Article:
When a death occurs under unusual or suspicious circumstances, the coroner is called in to investigate the cause of death. This is then referred to as a “coroner’s case.” Even a death attended by a physician may become a coroner’s case.
One of the key duties of a coroner is to establish the cause of death. When a death is due to natural circumstances, the coroner decides how much investigation is required and often gives the attending physician the authority to sign the death certificate.
Cases which may be classified as coroner’s cases include deaths by homicide, suicide, car crashes, as well as deaths that occur in a prison or jail. Once a death has been established as a coroner’s case, the coroner must sign the death certificate and perform an investigation. During an investigation, a coroner can question people, collect evidence from private property, issue subpoenas and ask for medical records. The coroner is awarded the same authoritative powers as an peace officer.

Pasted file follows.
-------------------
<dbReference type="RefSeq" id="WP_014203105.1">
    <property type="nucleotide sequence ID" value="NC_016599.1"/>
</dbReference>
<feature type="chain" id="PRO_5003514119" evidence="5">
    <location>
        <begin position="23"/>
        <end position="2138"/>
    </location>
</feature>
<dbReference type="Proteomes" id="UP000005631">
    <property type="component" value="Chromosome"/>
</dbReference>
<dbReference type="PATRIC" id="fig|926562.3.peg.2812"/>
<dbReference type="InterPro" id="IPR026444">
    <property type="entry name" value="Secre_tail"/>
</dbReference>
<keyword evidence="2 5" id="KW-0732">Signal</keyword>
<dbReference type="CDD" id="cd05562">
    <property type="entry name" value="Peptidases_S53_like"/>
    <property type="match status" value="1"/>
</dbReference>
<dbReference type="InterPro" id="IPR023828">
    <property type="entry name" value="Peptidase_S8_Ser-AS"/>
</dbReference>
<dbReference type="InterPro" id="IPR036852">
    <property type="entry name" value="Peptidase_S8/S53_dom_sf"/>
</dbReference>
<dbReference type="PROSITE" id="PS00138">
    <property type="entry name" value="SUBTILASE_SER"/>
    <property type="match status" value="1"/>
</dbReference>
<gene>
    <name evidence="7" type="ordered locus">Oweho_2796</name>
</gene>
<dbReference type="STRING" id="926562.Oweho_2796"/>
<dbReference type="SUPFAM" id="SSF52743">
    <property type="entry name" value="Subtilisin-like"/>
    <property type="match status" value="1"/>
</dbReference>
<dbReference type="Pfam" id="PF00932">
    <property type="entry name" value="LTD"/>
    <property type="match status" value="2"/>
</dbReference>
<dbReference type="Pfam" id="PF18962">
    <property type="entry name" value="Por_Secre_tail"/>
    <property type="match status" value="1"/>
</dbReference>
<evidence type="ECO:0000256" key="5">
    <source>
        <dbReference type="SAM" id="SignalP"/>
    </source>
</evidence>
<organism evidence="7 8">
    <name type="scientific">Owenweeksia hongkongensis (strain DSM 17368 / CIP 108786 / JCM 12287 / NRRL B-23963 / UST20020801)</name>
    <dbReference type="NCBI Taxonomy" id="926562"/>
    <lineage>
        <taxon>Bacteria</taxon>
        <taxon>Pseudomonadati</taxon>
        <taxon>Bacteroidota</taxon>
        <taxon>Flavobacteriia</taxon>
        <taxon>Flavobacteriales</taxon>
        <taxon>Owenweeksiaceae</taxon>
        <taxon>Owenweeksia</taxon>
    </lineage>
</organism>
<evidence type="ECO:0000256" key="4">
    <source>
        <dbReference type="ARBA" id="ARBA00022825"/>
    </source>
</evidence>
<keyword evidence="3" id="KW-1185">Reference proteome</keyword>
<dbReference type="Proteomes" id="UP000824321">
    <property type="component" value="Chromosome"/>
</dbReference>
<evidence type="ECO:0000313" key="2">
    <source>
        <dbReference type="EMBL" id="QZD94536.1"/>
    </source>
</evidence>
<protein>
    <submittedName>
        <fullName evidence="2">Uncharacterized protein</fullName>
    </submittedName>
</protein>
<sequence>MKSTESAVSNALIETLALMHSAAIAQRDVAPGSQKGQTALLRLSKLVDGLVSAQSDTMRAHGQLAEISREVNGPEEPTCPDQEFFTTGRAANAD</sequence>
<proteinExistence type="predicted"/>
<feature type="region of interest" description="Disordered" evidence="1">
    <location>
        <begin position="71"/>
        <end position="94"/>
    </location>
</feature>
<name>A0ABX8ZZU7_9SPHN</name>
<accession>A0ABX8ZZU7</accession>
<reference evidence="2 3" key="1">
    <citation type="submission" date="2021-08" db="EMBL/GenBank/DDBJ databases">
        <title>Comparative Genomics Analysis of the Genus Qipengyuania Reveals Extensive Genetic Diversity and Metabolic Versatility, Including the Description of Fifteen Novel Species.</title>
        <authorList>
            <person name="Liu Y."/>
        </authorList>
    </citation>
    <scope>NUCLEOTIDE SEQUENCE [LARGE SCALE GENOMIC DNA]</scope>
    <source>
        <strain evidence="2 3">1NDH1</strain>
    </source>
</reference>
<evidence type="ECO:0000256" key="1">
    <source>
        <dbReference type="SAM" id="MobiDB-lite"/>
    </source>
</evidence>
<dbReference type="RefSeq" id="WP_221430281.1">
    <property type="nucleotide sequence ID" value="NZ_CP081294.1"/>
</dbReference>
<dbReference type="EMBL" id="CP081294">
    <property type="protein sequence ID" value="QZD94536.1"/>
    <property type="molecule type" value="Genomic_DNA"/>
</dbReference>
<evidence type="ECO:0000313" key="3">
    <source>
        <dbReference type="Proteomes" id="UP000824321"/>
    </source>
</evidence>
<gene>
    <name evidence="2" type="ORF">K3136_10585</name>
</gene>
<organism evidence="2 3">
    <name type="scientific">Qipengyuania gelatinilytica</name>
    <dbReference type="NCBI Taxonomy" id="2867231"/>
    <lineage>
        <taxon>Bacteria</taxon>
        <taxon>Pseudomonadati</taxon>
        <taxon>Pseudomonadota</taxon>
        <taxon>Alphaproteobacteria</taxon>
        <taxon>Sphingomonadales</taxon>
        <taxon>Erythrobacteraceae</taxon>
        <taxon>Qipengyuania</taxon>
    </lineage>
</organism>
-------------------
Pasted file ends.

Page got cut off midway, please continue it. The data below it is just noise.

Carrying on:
The coroner may order an official autopsy on any coroner’s case. Under these circumstances the performance of the autopsy does not require the permission of the deceased’s family or spouse.